Results and discussion
Initial fatty acid concentration in POME
The principle components identified in the solvent extraction of raw untreated POME were FAs, principally palmitic acid and to a lesser extent oleic acids and isomers thereof. Trace amounts of other FAs were detected as expected. For easy comparison the concentration of palmitic acid was used to evaluate the extraction efficiency and the esterification yield in this investigation. The concentration of palmitic acid in the raw pome sample was found to be 1.16 mg/ml. All extractions and reactions will be compared with this reference value for the purpose of determining yield and conversion to biodiesel. Figure 1 represents the make-up of oil extracted from raw POME according to the ISO method detailed in the previous section. The first and largest peak present at a retention time (RT) of 3.1 min is palmitic acid, unsurprisingly the most abundant component of POME. The peak at RT 3.65 min is the internal standard, docosane, used for accurate quantitation. The series of peaks between 4.1 and 4.4 min RT are the various C18 fatty acids, including primarily oleic acid itself (cis-9-octadecenoic acid) as well as linoleic acid (9,12-octadecadienoic acid) as well as the saturated stearic acid (octadecanoic acid). The solvent extraction produces a remarkably clean extraction profile with only fatty acids being extracted.
Water content of POME solids
The water content of the POME sample was determined The POME analysed was centrifuged to be representative of the POME used in the biodiesel production experiments. The water content of the centrifuged POME was found to be 97.9 ± 0.3%. Even after centrifugation, the water content of the centrifuged POME solids is still high, with almost the entire mass of the sample being water. Despite this, the appearance of the POME is that of a fibrous paste. The temperature of the water determination apparatus was set at a mild 120 °C in order to prevent the volatilization of any fatty acids or other organics that could detrimentally affect the accuracy of the water content determination.
Comparison between microwave and bench heating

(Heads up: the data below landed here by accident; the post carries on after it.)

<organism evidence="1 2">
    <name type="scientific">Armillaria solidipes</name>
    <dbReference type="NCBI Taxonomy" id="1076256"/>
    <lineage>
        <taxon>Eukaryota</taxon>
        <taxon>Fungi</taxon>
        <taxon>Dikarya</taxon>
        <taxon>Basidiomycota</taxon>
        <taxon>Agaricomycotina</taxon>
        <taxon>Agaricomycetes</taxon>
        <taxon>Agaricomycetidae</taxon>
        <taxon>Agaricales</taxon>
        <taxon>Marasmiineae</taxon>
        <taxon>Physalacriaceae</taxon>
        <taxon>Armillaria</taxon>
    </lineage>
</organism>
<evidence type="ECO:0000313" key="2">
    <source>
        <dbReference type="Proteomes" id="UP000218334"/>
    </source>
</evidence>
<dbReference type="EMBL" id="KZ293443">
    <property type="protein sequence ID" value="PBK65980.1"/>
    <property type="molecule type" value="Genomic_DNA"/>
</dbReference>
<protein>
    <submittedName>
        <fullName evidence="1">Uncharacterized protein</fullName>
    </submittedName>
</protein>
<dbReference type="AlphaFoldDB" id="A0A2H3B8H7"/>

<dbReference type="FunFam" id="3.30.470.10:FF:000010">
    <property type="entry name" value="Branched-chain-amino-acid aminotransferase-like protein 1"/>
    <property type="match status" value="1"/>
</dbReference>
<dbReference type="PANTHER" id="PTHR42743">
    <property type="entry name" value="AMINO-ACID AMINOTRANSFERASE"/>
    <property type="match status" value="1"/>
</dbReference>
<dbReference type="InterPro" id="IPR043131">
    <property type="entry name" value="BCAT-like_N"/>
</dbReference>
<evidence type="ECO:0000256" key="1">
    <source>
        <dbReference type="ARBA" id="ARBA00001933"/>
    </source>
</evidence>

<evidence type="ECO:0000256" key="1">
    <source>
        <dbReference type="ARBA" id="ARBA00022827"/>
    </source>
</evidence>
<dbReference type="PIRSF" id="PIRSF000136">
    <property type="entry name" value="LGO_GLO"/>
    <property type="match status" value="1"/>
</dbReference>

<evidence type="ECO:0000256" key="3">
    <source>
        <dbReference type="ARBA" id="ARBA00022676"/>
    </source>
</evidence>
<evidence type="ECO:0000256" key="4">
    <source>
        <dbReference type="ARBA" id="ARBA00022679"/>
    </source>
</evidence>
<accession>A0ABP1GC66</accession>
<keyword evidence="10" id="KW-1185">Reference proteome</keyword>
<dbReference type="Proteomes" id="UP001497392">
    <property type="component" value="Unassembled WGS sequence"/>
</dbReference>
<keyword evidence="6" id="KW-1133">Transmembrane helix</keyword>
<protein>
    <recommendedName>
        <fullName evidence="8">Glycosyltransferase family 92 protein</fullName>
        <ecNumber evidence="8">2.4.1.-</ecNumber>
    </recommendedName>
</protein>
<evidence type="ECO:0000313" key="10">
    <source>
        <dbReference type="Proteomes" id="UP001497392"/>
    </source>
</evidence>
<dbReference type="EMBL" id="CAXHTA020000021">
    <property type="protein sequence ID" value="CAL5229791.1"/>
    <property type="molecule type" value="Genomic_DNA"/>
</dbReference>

In order to assess the rate enhancement possible when working with microwave heating system, 3 identical reaction mixtures containing pure palmitic acid were heated with methanol and a H2SO4 catalyst. The first reaction was performed under reflux heating, whereas the second and third were performed in a sealed microwave vessel at 100 and 150 °C respectively. Figure 2 shows the FAME concentration after only 1 min of microwave heating is significantly higher than the 30-min FAME concentration from standard bench heating. The microwave heating was conducted at two temperatures in order to show the effect temperature has upon the esterification reaction taking place. As the reaction mixture contains 10 ml of both methanol and heptane, this approaches the azeotropic ratio resulting in a boiling point of the benchtop reaction of around 59.1 °C at atmospheric pressure. The modest increase of reaction temperature used in the 100 °C microwave reaction gives a significantly higher concentration of FAME; the 150 °C reaction further increased the concentration of FAME produced in the 15-min reaction window. The additional 50 °C in reaction temperature between the two microwave reactions has a large effect on the resultant FAME concentration. This may be explained by the increase in pressure imparted upon the reaction by the heating of the solvent mixture far in excess of the azeotropic boiling point. As shown Fig. 2 as well as increasing the rate of extraction/esterification, the higher temperature microwave reactions also increased the total amount of FAME after the 15-min heating period. To investigate how the increased temperature (and microwave power) can increase not only the rate but more importantly the yield of FAME through increased extraction of FA, SEM images of the POME solids before and after microwave treatment were taken. A marked increase in porosity demonstrated the appearance of holes in the POME solid structure. Figure 3 shows the structure of the POME solids under × 200 magnification. The image shows the flaky nature of the substrate. Figure 4 shows two images of POME solids taken after the microwave reaction. The appearance of pores, holes and tears in the flakes of the POME solids could be responsible for the increased quantity of oil extracted from the POME solids in the microwave reactions by increasing the surface area of the solid as well as by breaking down the physical structure that could be retaining oils. The temperature of the microwave-heated reactions is controlled through the means of a PID loop that controls the microwave power delivered by the magnetron to the samples based on the setpoint temperature and the current sample temperature. In the case of the 150 °C microwave samples, not only was the temperature achieved by the microwave 50 °C hotter than the 100 °C reaction, the average incident power used to achieve and maintain this temperature would have been higher too. In addition, the reported temperature by the microwave control software can only refer to the bulk temperature inside of the vessel (due to the proxy measurement of temperature via a thermowell). Therefore, a value for the temperature of the individual constituents of the reaction vessel cannot be determined. It is a known phenomenon that solid particles in microwaves may experience super-heating and form “hot-spots” as a function of very strong microwave absorbance in a localized area, and this could be used to explain how the modest increase in bulk microwave reaction temperature (from 100 to 150 °C) could result in a significantly higher yield of oils liberated from the solid structure .